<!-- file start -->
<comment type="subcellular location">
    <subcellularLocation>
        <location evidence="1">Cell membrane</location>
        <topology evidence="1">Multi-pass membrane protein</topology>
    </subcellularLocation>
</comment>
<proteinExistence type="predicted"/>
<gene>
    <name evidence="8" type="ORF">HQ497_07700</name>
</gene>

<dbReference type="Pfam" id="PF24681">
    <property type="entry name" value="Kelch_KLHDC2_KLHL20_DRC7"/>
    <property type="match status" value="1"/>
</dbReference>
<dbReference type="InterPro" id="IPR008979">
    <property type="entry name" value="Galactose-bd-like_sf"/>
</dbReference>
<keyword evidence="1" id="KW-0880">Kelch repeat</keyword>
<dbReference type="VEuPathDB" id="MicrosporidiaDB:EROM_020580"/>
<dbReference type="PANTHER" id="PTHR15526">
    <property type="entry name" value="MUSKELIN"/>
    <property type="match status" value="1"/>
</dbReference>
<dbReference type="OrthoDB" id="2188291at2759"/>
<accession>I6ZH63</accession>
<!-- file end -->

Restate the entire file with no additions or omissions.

<comment type="subcellular location">
    <subcellularLocation>
        <location evidence="1">Cell membrane</location>
        <topology evidence="1">Multi-pass membrane protein</topology>
    </subcellularLocation>
</comment>
<proteinExistence type="predicted"/>
<gene>
    <name evidence="8" type="ORF">HQ497_07700</name>
</gene>

<dbReference type="Pfam" id="PF24681">
    <property type="entry name" value="Kelch_KLHDC2_KLHL20_DRC7"/>
    <property type="match status" value="1"/>
</dbReference>
<dbReference type="InterPro" id="IPR008979">
    <property type="entry name" value="Galactose-bd-like_sf"/>
</dbReference>
<keyword evidence="1" id="KW-0880">Kelch repeat</keyword>
<dbReference type="VEuPathDB" id="MicrosporidiaDB:EROM_020580"/>
<dbReference type="PANTHER" id="PTHR15526">
    <property type="entry name" value="MUSKELIN"/>
    <property type="match status" value="1"/>
</dbReference>
<dbReference type="OrthoDB" id="2188291at2759"/>
<accession>I6ZH63</accession>